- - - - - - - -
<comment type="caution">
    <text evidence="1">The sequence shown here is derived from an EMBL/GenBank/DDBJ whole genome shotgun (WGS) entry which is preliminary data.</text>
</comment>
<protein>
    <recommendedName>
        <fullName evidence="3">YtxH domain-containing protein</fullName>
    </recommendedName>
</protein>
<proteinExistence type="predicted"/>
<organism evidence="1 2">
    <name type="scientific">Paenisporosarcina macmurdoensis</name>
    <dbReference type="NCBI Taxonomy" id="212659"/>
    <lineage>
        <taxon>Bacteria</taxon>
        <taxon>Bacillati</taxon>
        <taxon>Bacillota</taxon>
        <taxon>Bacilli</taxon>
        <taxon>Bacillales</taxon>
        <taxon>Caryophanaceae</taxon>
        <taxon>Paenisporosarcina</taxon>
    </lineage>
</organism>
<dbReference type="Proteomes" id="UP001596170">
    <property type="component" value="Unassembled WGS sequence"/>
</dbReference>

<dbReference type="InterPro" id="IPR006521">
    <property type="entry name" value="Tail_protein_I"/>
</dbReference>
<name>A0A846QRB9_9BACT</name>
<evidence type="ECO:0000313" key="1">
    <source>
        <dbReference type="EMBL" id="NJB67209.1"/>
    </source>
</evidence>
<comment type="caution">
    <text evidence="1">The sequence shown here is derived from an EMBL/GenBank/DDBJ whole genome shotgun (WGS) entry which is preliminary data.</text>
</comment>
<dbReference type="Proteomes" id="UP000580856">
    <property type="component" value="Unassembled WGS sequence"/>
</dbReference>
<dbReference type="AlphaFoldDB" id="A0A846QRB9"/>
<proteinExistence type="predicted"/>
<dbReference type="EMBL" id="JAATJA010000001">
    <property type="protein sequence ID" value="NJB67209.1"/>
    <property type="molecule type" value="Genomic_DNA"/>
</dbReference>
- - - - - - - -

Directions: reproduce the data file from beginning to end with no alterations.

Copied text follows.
<comment type="caution">
    <text evidence="1">The sequence shown here is derived from an EMBL/GenBank/DDBJ whole genome shotgun (WGS) entry which is preliminary data.</text>
</comment>
<protein>
    <recommendedName>
        <fullName evidence="3">YtxH domain-containing protein</fullName>
    </recommendedName>
</protein>
<proteinExistence type="predicted"/>
<organism evidence="1 2">
    <name type="scientific">Paenisporosarcina macmurdoensis</name>
    <dbReference type="NCBI Taxonomy" id="212659"/>
    <lineage>
        <taxon>Bacteria</taxon>
        <taxon>Bacillati</taxon>
        <taxon>Bacillota</taxon>
        <taxon>Bacilli</taxon>
        <taxon>Bacillales</taxon>
        <taxon>Caryophanaceae</taxon>
        <taxon>Paenisporosarcina</taxon>
    </lineage>
</organism>
<dbReference type="Proteomes" id="UP001596170">
    <property type="component" value="Unassembled WGS sequence"/>
</dbReference>

<dbReference type="InterPro" id="IPR006521">
    <property type="entry name" value="Tail_protein_I"/>
</dbReference>
<name>A0A846QRB9_9BACT</name>
<evidence type="ECO:0000313" key="1">
    <source>
        <dbReference type="EMBL" id="NJB67209.1"/>
    </source>
</evidence>
<comment type="caution">
    <text evidence="1">The sequence shown here is derived from an EMBL/GenBank/DDBJ whole genome shotgun (WGS) entry which is preliminary data.</text>
</comment>
<dbReference type="Proteomes" id="UP000580856">
    <property type="component" value="Unassembled WGS sequence"/>
</dbReference>
<dbReference type="AlphaFoldDB" id="A0A846QRB9"/>
<proteinExistence type="predicted"/>
<dbReference type="EMBL" id="JAATJA010000001">
    <property type="protein sequence ID" value="NJB67209.1"/>
    <property type="molecule type" value="Genomic_DNA"/>
</dbReference>